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The state of New York auctions pandemic equipment that it no longer needs


Early in the pandemic then-New York Governor Andrew Cuomo was a daily presence on television, calming worried citizens and updating them on his state's efforts to build hospitals and acquire medical gear to fight the growing toll of hospitalizations and deaths.


ANDREW CUOMO: All systems are go here. As you can see behind me, the material has already started to arrive.

MCCAMMON: All of that material paid for by the federal government included what is now surplus. Ava Pukatch found it up for auction in a cavernous space in upstate New York.

AVA PUKATCH, BYLINE: Tall stacks of 2-by-4 wood, 11 piles of white metallic doors and 32 cardboard boxes packed to the brim with lighting fixtures are just some of the items lining the inside of the New York State Preparedness Training Center. Each is tagged with a bright-yellow sticker and a black number. Potential buyers weave through the aisles, looking around the room, talking on the phone as they plan their bidding strategy. They're looking at FEMA supplies from the COVID-19 pandemic.

New York state is hoping to turn it back all into cash. Joe Brill of the state's office of general services says the state department of health reviewed its inventory to pull out any items the state could need in the future. What's left is up for bid.

JOE BRILL: Walls, tents and HVAC units, electrical, plumbing and security systems.

UNIDENTIFIED AUCTIONEER: Five fifty-nine - five, five, nine...

PUKATCH: Other items included 9,000-gallon oxygen tanks, generators, lighting, air filters and even ambulances. Buyers follow an auctioneer who's yelling from the back of a truck as it drives through the lot.

UNIDENTIFIED AUCTIONEER: Seven forty-nine, 749 is an '06, E350 ambulance, white...

PUKATCH: His assistant calls out bids made by an online pool of buyers separate from the in-person crowd bids. The auctioneer gazes over the buyers and rattles off prices, increasing by $25, $50, $100 as he gauges the mood of the crowd, often selling lots in less than a minute. A bulk of the auction also takes place outside, since equipment like transformers, HVAC units and buses are too large to store inside. After the auction finishes, the buyers have just a few days to haul their finds away. Some people bid on almost everything. But Doug Slawson takes a more reserved approach. He represents a bridge building company and came with a specific list of items which today includes lights, but only if it's below his target price.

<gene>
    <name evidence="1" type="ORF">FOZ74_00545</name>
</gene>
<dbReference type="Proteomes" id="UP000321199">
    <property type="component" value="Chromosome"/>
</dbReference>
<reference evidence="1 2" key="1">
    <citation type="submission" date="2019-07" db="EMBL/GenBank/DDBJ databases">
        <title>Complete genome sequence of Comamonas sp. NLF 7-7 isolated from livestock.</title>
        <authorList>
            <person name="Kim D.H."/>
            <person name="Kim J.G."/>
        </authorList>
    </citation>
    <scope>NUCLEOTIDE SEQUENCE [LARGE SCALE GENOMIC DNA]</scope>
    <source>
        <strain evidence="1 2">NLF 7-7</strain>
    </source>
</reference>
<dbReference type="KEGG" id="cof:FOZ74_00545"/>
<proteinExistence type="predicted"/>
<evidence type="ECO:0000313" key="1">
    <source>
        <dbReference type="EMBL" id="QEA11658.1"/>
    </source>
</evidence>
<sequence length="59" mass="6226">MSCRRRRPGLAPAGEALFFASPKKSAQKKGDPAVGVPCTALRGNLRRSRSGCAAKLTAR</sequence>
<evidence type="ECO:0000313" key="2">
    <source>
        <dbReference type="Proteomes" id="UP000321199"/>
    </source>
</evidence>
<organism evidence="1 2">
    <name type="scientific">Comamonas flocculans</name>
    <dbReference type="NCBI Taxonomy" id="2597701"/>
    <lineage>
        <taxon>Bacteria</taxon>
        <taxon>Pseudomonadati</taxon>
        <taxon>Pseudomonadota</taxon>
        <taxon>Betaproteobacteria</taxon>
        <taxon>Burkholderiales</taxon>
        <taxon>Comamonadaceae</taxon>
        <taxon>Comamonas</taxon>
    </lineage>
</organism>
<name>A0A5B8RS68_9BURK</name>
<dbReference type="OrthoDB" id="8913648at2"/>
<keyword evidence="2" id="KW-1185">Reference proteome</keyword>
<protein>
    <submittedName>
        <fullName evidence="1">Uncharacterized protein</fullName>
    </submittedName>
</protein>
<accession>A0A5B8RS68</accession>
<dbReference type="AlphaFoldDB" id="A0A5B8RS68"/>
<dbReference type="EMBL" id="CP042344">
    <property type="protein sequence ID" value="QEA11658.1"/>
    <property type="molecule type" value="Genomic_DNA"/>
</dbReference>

DOUG SLAWSON: I don't feel the need to bid on anything unless I know I'm going to get below my number.

PUKATCH: Karen Abbott is bidding on items with hopes of reselling them. As the auctioneer is trucked from lot to lot, Abbott follows close behind, bidding on items, even if she doesn't know exactly what she'll do with it.

What did you just buy?

KAREN ABBOTT: Fans - I don't know what they are. They're some kind of fan. I'll figure it out when I get them back in my yard (laughter).


PUKATCH: And as the auction comes to a close, bidders had to pay for their purchases, and volunteers start moving piles of bought items with forklifts to be ready for pickup. New York's Office of General Services says the auction brought in more than $1.4 million, which will primarily go to the state's general fund.

For NPR News, I'm Ava Pukatch in Oriskany, N.Y.

(SOUNDBITE OF SKINSHAPE'S "MANDALA") Transcript provided by NPR, Copyright NPR.

Ava Pukatch
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